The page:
1994; 208 pages. New Author? : Yes. Laurels : 1994 Newbery Award; 1994 Regina Medal; 1996 William Allen White Award; 2007 ALA Margaret Edwards Award. Genre : Dystopian Fiction; YA. Overall Rating : 9½*/10.
It’s an exciting time for 11-year-old Jonas. The “Ceremony of Twelve” is coming up, when he and all the other Elevens will be assigned their lifelong careers. Most Elevens have at least some idea of what career they will be assigned. The Elders of The Community give this a lot of thought, and Jonas has no doubt that they’ll pick the correct one for him.
But although he’s spent a lot of time musing about it (and what Eleven doesn’t?), Jonas has no idea about The Elders will choose for him. Hopefully the Elders don’t know about a couple weird vision issues he’s had lately. Anything that deviates from Sameness is frowned upon.
Ah, Jonas. You have a lot to learn. Very little escapes the attention of the Elders. And there are some community positions that are filled only on rare occasions. Such as one they call The Receiver.
What’s To Like...
The Giver is dystopian literature in its purest sense – the powers that be really are trying to build a utopian society, and have taken extensive steps to create a world without strife, pain, prejudice, hunger, poverty, rudeness, and injustice. To their credit, they’ve been largely successful, but, as in any dystopian novel, there is a price to be paid by the citizenry, and here it is being closely monitored and obeying a myriad of rules, all enforced by the carrot-and-stick application of “Sameness” and “Release”.
The main theme of the book is an oft-asked classic question in this genre: does a person have the right to make choices, even if some of them turn out to be wrong? The natural answer is always “yes”, but Lois Lowry probes deeply into the consequent ramifications. How does this impact the Communal Ideal of sameness and predictability, and whose welfare takes precedence – the Individual or the Community?
The storytelling is powerful – you’ll bond with both Jonas and The Giver, yet Lowry manages to do this in a “YA” easy-to-read writing style, and a relatively short book. This particular edition also came with some way-kewl illustrations, which was a nice touch.
The ending is either brilliant or disappointing, depending on how much resolution you expect in dystopian fiction. I thought it was very good. If included in your edition (here, it was the book’s final chapter), be sure to read Lowry’s acceptance speech from winning the Newbery Award. Her talks are every bit a thought-provoking as her writing.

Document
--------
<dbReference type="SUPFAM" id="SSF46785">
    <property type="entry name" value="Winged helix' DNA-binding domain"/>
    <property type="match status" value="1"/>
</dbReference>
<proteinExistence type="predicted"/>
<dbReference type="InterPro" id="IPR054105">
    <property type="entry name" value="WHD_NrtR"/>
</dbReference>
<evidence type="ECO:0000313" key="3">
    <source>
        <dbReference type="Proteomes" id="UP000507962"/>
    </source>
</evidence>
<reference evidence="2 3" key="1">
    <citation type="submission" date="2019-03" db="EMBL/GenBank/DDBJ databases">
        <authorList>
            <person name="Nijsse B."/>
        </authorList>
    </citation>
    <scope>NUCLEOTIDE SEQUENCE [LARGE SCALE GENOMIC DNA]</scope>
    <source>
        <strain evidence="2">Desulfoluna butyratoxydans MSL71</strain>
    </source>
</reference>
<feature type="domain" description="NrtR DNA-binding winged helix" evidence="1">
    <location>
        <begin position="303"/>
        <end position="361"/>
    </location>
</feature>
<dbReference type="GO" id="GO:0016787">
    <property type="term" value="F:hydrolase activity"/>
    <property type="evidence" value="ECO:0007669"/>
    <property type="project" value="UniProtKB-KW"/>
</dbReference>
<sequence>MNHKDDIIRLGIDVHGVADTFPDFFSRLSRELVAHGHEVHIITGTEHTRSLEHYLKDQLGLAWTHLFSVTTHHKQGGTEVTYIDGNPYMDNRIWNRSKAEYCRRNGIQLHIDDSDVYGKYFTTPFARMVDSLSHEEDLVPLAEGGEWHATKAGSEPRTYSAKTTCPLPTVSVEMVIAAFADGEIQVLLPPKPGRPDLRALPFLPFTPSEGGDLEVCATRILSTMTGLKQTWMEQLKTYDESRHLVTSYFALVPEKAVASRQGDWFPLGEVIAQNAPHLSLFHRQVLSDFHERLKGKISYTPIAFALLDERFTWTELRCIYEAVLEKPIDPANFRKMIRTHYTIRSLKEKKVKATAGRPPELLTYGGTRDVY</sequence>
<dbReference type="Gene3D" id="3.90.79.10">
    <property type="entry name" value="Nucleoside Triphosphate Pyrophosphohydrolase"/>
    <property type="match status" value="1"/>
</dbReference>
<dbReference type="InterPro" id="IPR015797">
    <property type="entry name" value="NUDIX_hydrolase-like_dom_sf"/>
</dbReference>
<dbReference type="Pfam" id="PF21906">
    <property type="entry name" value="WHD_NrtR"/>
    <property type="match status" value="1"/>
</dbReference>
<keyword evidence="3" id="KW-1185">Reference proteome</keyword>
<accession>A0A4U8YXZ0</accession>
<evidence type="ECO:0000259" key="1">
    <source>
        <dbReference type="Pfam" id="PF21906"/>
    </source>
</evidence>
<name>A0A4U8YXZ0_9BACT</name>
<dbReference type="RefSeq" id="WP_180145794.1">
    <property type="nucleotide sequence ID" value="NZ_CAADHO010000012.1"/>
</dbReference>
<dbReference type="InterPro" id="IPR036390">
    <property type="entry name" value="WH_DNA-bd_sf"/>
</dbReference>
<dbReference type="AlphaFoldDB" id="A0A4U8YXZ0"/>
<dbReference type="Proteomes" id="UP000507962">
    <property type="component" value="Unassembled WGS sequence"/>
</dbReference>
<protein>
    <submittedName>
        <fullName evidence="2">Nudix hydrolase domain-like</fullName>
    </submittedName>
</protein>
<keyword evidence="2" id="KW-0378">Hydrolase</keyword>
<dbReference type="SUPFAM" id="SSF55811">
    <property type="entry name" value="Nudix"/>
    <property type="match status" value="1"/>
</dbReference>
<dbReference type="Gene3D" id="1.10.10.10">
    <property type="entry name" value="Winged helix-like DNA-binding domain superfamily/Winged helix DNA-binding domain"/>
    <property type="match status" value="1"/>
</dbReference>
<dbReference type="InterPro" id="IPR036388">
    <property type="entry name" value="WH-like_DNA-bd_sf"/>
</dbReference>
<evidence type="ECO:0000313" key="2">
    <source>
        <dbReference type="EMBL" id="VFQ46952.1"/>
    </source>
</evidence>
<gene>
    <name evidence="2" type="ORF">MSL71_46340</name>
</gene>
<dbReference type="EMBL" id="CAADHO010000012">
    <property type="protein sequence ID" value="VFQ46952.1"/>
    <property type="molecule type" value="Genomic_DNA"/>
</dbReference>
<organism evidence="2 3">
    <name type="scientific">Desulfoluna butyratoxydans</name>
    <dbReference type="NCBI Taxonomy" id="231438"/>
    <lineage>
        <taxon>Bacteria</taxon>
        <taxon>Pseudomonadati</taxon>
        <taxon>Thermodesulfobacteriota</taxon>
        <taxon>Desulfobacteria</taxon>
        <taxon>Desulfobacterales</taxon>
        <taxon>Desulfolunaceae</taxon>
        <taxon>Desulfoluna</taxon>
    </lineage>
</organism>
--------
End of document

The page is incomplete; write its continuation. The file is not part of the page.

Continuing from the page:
The quibbles are few. Some of the technical issues are unresolved. The significance of having pale eyes was never explained, and I couldn’t help but wonder how they controlled the climate and manipulated colors. But let’s remember the target audience was YA’s, not science geeks like me.
The “vanilla” version of The Giver sells for $6.99 at Amazon, with the other three books in the series all in the $3.99-$5.99 range. The “illustrated” version, which is what I read, sells for $11.49, which seems pretty steep for just a couple pictures added in. But this is a very popular book, so if your local library offers e-books, you might look there first.
“There are good things each year,” Jonas reminded her. “This year you get to start your volunteer hours. And remember last year, when you became a Seven, you were so happy to get your front-buttoned jacket?”
The little girl nodded and looked down at herself, at the jacket with its row of large buttons that designated her as a Seven. Fours, Fives, and Sixes all wore jackets that fastened down the back so that they would have to help each other dress and would learn interdependence. (loc. 473)
“Why don’t we have snow, and sleds, and hills?” he asked. “And when did we, in the past? Did my parents have sleds when they were young? Did you?”
The old man shrugged and gave a short laugh. “No,” he told Jonas. “It’s a very distant memory.”
(. . .)
“But what happened to those things? Snow, and the rest of it?”
“Climate Control. Snow made growing food difficult, limited the agricultural periods. And unpredictable weather made transportation almost impossible at times. It wasn’t a practical thing, so it became obsolete when we went to Sameness.” (loc. 937)
“Fun doesn’t end when you become Twelve.” (loc. 240)
Like A Wrinkle In Time (reviewed here), I was interested in reading The Giver because it is both a highly-acclaimed, award-winning YA novel and a book that is always in the “most frequently requested to be removed from libraries” lists. Unsurprisingly, the rationale for banning both books is remarkably inane. Apparently, there are parents out there who live in mortal fear that their dear little kiddies might be encouraged to think for themselves and arrive at their own conclusions.
Most of the plotlines are not resolved, and Lois Lowry has indicated this was deliberate. In the years since 1994, she’s penned another three books set in the same world, but my impression is they involve new characters, and we never will learn the rest of Jonas’ story.
I’m okay with that; I can’t think of any dystopian novel where all the woes are cured and life becomes all peaches and cream thereafter. My local digital library has the other three books, but I may or may not get around to reading them.
9½ Stars. I found The Giver to be a masterpiece of YA literature, fully deserving of the many awards it has garnered. I recommend it highly for young adults and older persons alike. Read it and then tell me what sensible reason can be given for wanting to ban this book.